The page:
I would say that there’s always somewhere you can volunteer and that volunteering is definitely important, but it’s not the only way, so I would definitely say that if you are moved to volunteer and you think it may be safe in your neighborhood then contact your local food banks or your local food pantries and see if there’s any way that you can either dedicate some of your time or some of your food. But we know that these sorts of things don’t end hunger, they help the issue but they don’t end hunger. So, if you want to be more towards, “What can I do to end hunger?” it takes a lot more of getting involved in this political realm, right?
So that means that you can pick up a phone and you can call your district representative or your local council member or your mayor’s office, whoever and whatever the position of power. You can get on the phone and let them know and say, “Hey, listen I hear there may be cuts made to the SNAP program, I don’t think that’s a smart decision, and here’s why.” The good thing about that is that the scripts needed to relay this information are Google-able, you can definitely just write on Google “What to say to a congressperson if I don’t agree with their decision.” And it can definitely give you an outline of what to say.
Now why calling is so important: One day while I was lobbying in Washington, DC, I was told by one of the staffers while waiting for a meeting that for every one phone call that a state representative receives from their constituents they estimate that to be about, I don’t remember if it was like 400 or 4000 of their members, I want to say 400 because it’s more realistic. So if you think about that, if you think about that and say that one voice equals 400 then that means that we don’t need a whole bunch of calls for them to get our point but it means we need that one.
And a lot of times people don’t think that their voice matters or that it’s pointless and no one’s going to listen to these messages but what we have to acknowledge is that we have to do our due diligence in letting them know that these things aren’t working. Or letting them know that “Hey you don’t agree with them stopping food insecurity, then hey I’m just not going to vote for you.” Because what they ultimately want? They want votes.
So let the people in power no that are making these decisions know what you think, because your voice matters. And again, I would occur that in all realms, not just with food insecurity: criminal justice reform, LGBTQ rights, all of it. If there’s anything that your representative where you live doesn’t support that affects your family, speak up. And the good thing about making these phone calls is that if you’re a little shy they don’t see you face: so it’s okay, they won’t know who you are. So it’s okay. And if you are feeling a little shy, get a group of friends, sit in the room together or run it down, “Hey I’m Stephanie, I’m Jessica, I’m Barbara, I’m Jonathan, I’m José, and we are all calling because we don’t agree with this.”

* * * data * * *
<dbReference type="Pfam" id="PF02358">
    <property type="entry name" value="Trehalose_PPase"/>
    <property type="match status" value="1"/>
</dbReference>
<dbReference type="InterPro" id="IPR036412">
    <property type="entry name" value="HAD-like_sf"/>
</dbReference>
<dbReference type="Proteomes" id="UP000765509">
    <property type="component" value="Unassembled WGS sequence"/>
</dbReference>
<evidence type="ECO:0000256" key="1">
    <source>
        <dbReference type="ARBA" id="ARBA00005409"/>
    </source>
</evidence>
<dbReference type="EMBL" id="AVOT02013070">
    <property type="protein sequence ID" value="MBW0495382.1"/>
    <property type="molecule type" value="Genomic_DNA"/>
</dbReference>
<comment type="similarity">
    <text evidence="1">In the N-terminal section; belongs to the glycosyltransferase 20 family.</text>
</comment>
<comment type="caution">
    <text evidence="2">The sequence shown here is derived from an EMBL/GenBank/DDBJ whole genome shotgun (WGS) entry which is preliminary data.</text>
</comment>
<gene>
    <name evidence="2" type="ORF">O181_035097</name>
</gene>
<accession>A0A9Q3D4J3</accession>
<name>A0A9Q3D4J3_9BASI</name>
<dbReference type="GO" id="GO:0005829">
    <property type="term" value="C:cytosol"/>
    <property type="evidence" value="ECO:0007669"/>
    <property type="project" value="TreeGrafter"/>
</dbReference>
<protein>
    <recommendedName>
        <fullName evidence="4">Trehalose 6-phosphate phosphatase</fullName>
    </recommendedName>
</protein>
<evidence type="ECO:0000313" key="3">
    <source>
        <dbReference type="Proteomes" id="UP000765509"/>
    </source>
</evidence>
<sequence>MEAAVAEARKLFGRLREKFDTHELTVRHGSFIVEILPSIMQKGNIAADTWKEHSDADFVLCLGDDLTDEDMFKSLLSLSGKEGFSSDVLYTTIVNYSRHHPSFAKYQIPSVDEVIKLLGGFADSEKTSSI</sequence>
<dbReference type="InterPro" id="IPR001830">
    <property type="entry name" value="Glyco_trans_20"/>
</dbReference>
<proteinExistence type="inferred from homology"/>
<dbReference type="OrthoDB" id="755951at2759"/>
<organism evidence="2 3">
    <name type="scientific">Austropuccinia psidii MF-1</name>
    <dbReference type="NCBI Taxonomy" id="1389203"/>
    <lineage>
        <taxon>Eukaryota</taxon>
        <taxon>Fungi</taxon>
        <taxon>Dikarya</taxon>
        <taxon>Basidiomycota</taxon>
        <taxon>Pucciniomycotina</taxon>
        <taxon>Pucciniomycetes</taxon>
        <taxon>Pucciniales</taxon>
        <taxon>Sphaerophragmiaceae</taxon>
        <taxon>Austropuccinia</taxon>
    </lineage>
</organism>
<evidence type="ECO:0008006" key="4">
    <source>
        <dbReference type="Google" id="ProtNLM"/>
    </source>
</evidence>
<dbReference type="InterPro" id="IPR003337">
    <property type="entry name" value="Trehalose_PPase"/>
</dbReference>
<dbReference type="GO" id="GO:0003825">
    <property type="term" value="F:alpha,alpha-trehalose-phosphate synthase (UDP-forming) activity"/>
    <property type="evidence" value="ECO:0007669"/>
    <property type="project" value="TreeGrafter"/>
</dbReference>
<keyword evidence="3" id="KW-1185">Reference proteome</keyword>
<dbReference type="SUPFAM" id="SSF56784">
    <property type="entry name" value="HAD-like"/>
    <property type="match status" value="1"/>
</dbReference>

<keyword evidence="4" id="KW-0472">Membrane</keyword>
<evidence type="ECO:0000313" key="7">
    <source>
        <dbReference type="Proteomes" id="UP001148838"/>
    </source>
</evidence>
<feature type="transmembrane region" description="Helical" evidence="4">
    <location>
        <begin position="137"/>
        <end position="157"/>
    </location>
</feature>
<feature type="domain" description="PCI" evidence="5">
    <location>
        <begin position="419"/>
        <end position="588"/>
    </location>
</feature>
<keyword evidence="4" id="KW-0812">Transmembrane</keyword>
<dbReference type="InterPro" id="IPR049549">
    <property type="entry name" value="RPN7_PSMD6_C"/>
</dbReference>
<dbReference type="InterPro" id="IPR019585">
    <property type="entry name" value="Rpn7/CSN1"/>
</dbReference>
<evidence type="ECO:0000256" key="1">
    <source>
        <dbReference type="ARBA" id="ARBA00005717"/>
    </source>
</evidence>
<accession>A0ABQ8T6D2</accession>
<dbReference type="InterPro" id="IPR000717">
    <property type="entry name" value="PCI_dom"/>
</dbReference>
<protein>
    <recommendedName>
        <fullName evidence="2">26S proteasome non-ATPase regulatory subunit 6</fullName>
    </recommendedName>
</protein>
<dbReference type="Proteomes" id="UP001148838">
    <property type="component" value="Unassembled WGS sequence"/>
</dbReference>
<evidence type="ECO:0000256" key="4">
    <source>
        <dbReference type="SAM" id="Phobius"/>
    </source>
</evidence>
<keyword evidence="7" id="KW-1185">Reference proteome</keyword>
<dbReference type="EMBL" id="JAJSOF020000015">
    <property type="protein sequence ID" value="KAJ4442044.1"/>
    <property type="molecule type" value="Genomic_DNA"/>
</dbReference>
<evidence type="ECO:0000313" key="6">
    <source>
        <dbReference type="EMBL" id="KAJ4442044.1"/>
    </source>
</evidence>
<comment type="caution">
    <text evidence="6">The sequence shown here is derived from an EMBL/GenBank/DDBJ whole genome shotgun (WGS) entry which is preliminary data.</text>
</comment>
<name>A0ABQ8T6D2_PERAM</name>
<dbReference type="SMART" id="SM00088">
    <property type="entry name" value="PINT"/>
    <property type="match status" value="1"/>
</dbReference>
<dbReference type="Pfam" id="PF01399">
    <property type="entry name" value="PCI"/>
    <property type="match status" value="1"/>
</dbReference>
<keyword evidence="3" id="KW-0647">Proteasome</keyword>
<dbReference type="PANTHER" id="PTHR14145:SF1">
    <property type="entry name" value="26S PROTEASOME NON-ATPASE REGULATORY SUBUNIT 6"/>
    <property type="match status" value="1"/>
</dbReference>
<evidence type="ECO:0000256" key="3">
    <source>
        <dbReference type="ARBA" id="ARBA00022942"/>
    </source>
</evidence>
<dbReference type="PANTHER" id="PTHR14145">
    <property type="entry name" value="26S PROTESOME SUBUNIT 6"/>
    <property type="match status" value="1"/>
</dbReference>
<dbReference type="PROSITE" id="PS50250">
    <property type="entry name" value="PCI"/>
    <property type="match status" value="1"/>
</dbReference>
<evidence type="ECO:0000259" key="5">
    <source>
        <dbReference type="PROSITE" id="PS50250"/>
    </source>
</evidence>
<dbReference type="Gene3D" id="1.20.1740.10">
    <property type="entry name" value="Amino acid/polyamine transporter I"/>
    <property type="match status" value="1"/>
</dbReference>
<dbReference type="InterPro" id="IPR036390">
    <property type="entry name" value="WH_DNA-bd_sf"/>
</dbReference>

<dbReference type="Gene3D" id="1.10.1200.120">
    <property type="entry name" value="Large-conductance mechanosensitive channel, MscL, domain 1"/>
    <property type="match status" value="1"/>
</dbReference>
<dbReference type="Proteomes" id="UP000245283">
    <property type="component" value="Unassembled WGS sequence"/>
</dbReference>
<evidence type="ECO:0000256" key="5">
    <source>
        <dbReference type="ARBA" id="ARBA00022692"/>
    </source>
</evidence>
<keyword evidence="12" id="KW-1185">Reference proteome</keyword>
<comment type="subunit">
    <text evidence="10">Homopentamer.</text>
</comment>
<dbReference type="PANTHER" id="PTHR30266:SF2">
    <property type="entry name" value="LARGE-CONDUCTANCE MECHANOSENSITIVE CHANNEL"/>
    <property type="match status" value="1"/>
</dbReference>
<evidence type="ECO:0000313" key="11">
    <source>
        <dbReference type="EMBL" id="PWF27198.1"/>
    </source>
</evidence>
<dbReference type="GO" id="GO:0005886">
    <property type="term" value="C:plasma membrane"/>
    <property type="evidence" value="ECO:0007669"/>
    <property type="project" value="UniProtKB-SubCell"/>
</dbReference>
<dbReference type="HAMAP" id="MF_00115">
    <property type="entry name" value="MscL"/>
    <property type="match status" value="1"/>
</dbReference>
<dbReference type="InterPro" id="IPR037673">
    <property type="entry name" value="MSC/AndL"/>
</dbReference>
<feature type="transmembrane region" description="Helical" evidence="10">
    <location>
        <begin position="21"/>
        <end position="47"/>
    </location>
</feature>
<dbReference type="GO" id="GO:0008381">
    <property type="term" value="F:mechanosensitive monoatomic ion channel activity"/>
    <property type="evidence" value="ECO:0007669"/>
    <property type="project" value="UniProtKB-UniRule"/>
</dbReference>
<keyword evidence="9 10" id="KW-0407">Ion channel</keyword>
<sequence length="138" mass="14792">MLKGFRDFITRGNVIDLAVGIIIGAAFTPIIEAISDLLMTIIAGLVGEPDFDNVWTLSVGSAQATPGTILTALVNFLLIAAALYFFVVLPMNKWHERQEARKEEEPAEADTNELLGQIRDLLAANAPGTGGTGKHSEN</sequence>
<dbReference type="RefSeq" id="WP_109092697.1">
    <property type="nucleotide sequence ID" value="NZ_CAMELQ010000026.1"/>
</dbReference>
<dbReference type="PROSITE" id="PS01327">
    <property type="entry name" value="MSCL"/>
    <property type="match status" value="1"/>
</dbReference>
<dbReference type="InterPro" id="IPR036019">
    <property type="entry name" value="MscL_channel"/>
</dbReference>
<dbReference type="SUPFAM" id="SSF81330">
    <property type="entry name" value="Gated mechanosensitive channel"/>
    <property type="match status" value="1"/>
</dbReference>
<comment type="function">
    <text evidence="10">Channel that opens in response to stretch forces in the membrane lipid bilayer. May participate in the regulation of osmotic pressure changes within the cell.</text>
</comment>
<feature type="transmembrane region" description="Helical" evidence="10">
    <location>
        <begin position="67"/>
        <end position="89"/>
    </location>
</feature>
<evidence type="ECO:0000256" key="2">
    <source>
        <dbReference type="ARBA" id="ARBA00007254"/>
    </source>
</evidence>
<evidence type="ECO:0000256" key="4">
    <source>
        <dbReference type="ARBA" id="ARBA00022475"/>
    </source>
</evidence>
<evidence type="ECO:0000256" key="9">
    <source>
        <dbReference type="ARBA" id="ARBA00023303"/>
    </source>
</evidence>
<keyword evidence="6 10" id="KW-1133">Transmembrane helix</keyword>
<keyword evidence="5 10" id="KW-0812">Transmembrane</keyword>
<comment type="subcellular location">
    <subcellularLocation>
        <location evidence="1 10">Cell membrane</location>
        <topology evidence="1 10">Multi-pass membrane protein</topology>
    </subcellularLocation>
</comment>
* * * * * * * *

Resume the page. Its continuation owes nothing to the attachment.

That’s it for this episode of CLEAR Finance Chat. Thanks for listening.
In our next episode, we will be talking with national organizers advocating for the wellbeing of sex-workers about how sex workers and professionals in adult-oriented businesses can find themselves excluded from financial services by banks, online payment providers like PayPal and Venmo, and other financial institutions. I hope you will join us.
If you or someone you know are experiencing hunger help is available. Some resources you can include:
- The Anti-Hunger Hotline at: 1-866-3-HUNGRY or text 9777 to be connected to the closest food resource to you
- You can find the closest food bank or food pantry to you online at: findfood.hungerfreeamerica.org
- You can also a nationwide directory of food banks online at: feedingamerica.org
If you are interested in taking action to end hunger in your community or around the country, you can learn more about ways to get involved online at hungerfreeamerica.org and at mazon.org (that is M-A-Z-O-N-.org)
Special thanks to our guests this week, Emilio Tavarez and Barbie Izquierdo from Hunger-Free America, and Mia Hubbard from MAZON.
The theme music for CLEAR Finance Chat is “The Human I Am” by This Good Robot—arranged and performed on piano by Andrew Sclafani.
This episode of CLEAR Finance Chat is sponsored by:
Toni Newman & Alton Willoughby
Thank you, Toni & Alton, for your generous support.
The CLEAR Finance Chat is a project of the Center for LGBTQ Economic Advancement & Research, a San Francisco based nonprofit that works to create more fair and equal economic access and opportunity for LGBTQ households, organizations, and communities. You can learn more about CLEAR and our work at www.lgbtq-economics.org.
If you liked what you heard today, we hope you will consider donating to support our work, including this podcast, at www.lgbtq-economics.org/donate.
You can also follow Center for LGBTQ Economic Advancement & Research on Facebook, Twitter, and LinkedIn for more updates from our movement for economic justice for LGBTQ people.
Thanks for listening. Until next time, I hope you take care of yourselves and take care of one another.